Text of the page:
James Allison and Tasuku Honjo win Nobel Prize in Medicine

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A professor at the Unviersity of Texas MD Anderson Cancer Center was among two people Monday who were awarded the Nobel Prize in Medicine.

The scientists' work in the 1990s has since swiftly led to new and dramatically improved therapies for cancers such as melanoma and lung cancer, which had previously been extremely hard to treat.

The discovery made by the two laureates "constitutes a landmark in our fight against cancer", the committee tweeted shortly after the announcement. Up until then, the standard arsenal consisted of surgery to remove the tumor and radiation and chemotherapy to poison the cancer. In 2011, Bristol-Myers Squibb's antibody drug Yervoy (ipilimumab) was approved as the first immune-activating cancer drug.

"Therapies based on his [Honjo's] discovery proved to be strikingly effective in the fight against cancer", the Nobel committee said.

Honjo, who became a Kyoto University professor emeritus in 2005, is the fifth Japanese victor of a Nobel medicine prize.

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As The Guardian explains, the human immune system "normally seeks out and destroys mutated cells, but cancer finds sophisticated ways to hide from immune attacks", in part by "ramping up braking mechanisms created to prevent immune cells from attacking normal tissue".

Allison also said he was "honored and humbled" by the award.

"That's the mission for a country, but Japan lags behind (other countries)", said the deputy director-general of the university's Institute for Advanced Study, who shared the prize on Monday with American scientist James Allison. In his words, "an untold number of lives. have been saved by the science" the two men discovered and developed.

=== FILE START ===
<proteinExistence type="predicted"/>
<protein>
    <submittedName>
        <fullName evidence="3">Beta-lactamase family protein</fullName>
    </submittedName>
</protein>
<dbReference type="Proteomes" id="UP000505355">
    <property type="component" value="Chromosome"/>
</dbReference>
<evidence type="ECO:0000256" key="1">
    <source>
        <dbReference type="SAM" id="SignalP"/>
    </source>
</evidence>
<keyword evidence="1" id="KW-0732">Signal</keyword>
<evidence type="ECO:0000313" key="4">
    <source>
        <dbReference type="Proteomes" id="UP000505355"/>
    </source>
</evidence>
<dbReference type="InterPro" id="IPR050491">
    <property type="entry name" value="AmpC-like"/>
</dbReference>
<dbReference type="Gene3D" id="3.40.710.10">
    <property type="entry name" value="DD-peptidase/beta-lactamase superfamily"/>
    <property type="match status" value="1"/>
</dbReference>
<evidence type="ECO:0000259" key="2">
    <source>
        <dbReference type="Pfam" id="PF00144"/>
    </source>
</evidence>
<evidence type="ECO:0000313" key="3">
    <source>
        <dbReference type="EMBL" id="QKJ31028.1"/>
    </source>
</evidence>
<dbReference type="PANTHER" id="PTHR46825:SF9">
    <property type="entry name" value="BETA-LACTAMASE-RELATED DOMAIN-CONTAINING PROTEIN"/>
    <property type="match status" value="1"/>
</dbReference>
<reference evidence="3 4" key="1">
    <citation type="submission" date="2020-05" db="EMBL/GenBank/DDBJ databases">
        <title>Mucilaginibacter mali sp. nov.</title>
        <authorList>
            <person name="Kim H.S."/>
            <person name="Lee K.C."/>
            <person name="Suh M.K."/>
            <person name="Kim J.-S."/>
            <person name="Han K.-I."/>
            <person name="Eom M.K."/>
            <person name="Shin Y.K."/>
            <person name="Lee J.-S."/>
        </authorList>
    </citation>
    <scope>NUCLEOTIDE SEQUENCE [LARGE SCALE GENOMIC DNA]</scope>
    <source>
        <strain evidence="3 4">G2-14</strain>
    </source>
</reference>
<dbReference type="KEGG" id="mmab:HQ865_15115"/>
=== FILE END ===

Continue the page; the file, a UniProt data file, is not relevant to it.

Allison went into cancer research because he always wanted to be the first person to figure something out. They have come up with a unique cancer drug which strengthens the patient's own immune system to fight against the fatal disease. "They are living proof of the power of basic science, of following our urge to learn and to understand how things work". A year later, he announced he no longer needed treatment.

Professor Allison works at the MD Anderson Cancer Center, Houston.

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In a series of experiments, Honjo showed that PD-1 also works as a T-cell brake, but operates in a different way.

Charles Swanton, chief clinician at the charity Cancer Research UK, said the scientists' work had revolutionized cancer and immunotherapy.

Allison heard the news of his Nobel prize win while at an immunology conference in New York City, reports Ledford and Else.

The discoveries led to greatly improved therapies for skin cancer, as well as cancers of the lung, head, neck, kidney and liver.

The winners of this year's physics prize will be announced on Tuesday, followed by the chemistry prize on Wednesday.

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Meanwhile, the fact that the literature prize will not be handed over this year has grabbed several headlines.